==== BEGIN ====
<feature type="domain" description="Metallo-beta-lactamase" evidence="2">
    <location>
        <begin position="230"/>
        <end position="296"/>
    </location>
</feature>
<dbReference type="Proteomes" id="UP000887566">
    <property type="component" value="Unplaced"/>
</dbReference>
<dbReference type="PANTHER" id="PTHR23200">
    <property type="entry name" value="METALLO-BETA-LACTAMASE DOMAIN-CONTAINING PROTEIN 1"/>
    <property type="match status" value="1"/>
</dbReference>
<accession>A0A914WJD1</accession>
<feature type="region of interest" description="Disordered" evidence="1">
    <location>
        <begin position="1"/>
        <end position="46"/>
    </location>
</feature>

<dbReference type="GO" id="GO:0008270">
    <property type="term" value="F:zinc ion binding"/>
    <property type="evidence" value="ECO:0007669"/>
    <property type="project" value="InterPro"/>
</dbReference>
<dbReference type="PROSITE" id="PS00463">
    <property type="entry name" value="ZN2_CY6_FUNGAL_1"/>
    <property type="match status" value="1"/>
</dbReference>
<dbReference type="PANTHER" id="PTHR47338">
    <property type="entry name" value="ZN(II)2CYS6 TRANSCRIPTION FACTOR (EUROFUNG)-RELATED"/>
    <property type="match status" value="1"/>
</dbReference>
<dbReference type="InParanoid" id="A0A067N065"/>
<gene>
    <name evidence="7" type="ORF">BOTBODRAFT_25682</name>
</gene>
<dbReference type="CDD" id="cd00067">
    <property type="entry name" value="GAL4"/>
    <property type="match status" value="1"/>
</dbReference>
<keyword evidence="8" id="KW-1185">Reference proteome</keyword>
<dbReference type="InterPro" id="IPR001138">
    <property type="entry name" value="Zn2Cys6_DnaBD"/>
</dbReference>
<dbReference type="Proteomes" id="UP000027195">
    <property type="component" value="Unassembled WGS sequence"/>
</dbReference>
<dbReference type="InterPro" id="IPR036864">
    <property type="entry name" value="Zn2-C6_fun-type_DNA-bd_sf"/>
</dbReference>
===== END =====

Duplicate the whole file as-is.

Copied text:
<feature type="domain" description="Metallo-beta-lactamase" evidence="2">
    <location>
        <begin position="230"/>
        <end position="296"/>
    </location>
</feature>
<dbReference type="Proteomes" id="UP000887566">
    <property type="component" value="Unplaced"/>
</dbReference>
<dbReference type="PANTHER" id="PTHR23200">
    <property type="entry name" value="METALLO-BETA-LACTAMASE DOMAIN-CONTAINING PROTEIN 1"/>
    <property type="match status" value="1"/>
</dbReference>
<accession>A0A914WJD1</accession>
<feature type="region of interest" description="Disordered" evidence="1">
    <location>
        <begin position="1"/>
        <end position="46"/>
    </location>
</feature>

<dbReference type="GO" id="GO:0008270">
    <property type="term" value="F:zinc ion binding"/>
    <property type="evidence" value="ECO:0007669"/>
    <property type="project" value="InterPro"/>
</dbReference>
<dbReference type="PROSITE" id="PS00463">
    <property type="entry name" value="ZN2_CY6_FUNGAL_1"/>
    <property type="match status" value="1"/>
</dbReference>
<dbReference type="PANTHER" id="PTHR47338">
    <property type="entry name" value="ZN(II)2CYS6 TRANSCRIPTION FACTOR (EUROFUNG)-RELATED"/>
    <property type="match status" value="1"/>
</dbReference>
<dbReference type="InParanoid" id="A0A067N065"/>
<gene>
    <name evidence="7" type="ORF">BOTBODRAFT_25682</name>
</gene>
<dbReference type="CDD" id="cd00067">
    <property type="entry name" value="GAL4"/>
    <property type="match status" value="1"/>
</dbReference>
<keyword evidence="8" id="KW-1185">Reference proteome</keyword>
<dbReference type="InterPro" id="IPR001138">
    <property type="entry name" value="Zn2Cys6_DnaBD"/>
</dbReference>
<dbReference type="Proteomes" id="UP000027195">
    <property type="component" value="Unassembled WGS sequence"/>
</dbReference>
<dbReference type="InterPro" id="IPR036864">
    <property type="entry name" value="Zn2-C6_fun-type_DNA-bd_sf"/>
</dbReference>